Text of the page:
An Unconventional and Compact Fishing Kit


An Unconventional and Compact Fishing Kit

This is a guest post by outdoorsman Josh Perlmutter. His pocket survival kit is available for $10 on his Etsy store, 1stLineSurvival

first bassI love to fish. I also love to canoe, camp, and hike. What I don’t like is having to drag a pole and tackle box around with me while canoeing, camping, and hiking. This equipment takes up too much room, adds weight to my gear, and is cumbersome to use “on the go,” needing to be unpacked, assembled, then disassembled and repacked when you leave.

I’ve always been a fan of fishing without a traditional pole and gear. I prefer other methods such as a film-canister type survival kit and reel, wrapping line around a water bottle, or just using a plain old spool of line and a hook. I wanted a weightless kit that I could carry in my pants or shirt pocket, was self-contained with both line and tackle, quick to deploy, easy to use, reliable, and fun.

The first kit I made was an attempt to copy my old film canister fishing kit. The film can kit was an old 35mm film canister that held tackle inside and had line wrapped around the outside. The user would cast the line off the kit by flicking the wrist and holding onto the canister. The main problems with this kit were the size and the durability of the canister itself. It was hard to hold onto while casting because it was so small. If you landed a fish of any size, the canister was almost sure to buckle from the ensuing fight to the shore. A few times the canister opened up in my pack after being knocked around or smashed into things.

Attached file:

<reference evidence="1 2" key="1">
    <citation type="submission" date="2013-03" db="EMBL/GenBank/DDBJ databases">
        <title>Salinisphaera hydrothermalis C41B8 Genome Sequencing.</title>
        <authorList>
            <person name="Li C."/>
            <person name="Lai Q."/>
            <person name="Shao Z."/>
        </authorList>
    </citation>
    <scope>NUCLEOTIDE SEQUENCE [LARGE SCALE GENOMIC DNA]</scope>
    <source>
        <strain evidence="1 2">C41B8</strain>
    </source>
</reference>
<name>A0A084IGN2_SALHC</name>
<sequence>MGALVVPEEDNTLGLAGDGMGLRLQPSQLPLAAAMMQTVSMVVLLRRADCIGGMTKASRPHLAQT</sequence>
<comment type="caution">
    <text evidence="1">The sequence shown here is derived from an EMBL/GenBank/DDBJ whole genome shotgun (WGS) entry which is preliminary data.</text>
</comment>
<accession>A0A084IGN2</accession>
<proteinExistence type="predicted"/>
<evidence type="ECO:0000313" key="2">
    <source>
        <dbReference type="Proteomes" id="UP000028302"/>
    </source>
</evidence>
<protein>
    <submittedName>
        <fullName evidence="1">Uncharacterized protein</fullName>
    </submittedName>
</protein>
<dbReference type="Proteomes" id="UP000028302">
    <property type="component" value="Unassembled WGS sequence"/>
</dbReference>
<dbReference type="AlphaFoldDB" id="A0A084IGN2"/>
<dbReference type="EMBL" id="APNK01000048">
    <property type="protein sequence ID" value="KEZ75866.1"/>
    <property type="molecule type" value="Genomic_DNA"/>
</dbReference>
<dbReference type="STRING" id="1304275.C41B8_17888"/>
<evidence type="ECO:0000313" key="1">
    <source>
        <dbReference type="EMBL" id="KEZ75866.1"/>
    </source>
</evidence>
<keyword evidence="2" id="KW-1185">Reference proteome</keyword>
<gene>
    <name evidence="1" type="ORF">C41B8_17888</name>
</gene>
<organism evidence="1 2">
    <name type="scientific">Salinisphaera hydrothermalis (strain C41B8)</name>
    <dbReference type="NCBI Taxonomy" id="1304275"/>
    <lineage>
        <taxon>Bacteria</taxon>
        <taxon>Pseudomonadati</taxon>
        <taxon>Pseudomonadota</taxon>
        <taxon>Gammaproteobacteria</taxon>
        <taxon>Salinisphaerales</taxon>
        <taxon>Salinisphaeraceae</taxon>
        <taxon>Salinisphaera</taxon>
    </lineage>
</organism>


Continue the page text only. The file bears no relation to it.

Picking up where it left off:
I went one size bigger and started using an old prescription pill container. That worked alright. It was still small and hard to hold onto, but it didn’t buckle under pressure or open up in my pack.

It wasn’t until I was watching an army video on YouTube and saw the medic pull out a plastic tube that contained needles that I had a new idea. The plastic tube looked tough as nails, and it had what looked like a soda bottle top on it. Another quick search yielded “tube vaults,” which in reality were 2-liter soda bottle preforms. A preform is what a 2-liter bottle is before it becomes a 2-liter bottle. Picture a plastic “cigar tube”-sized test tube made out of hard plastic; that’s a preform. Normally, preforms are screwed into a machine, heated, and “blown up” into 2-liter bottles.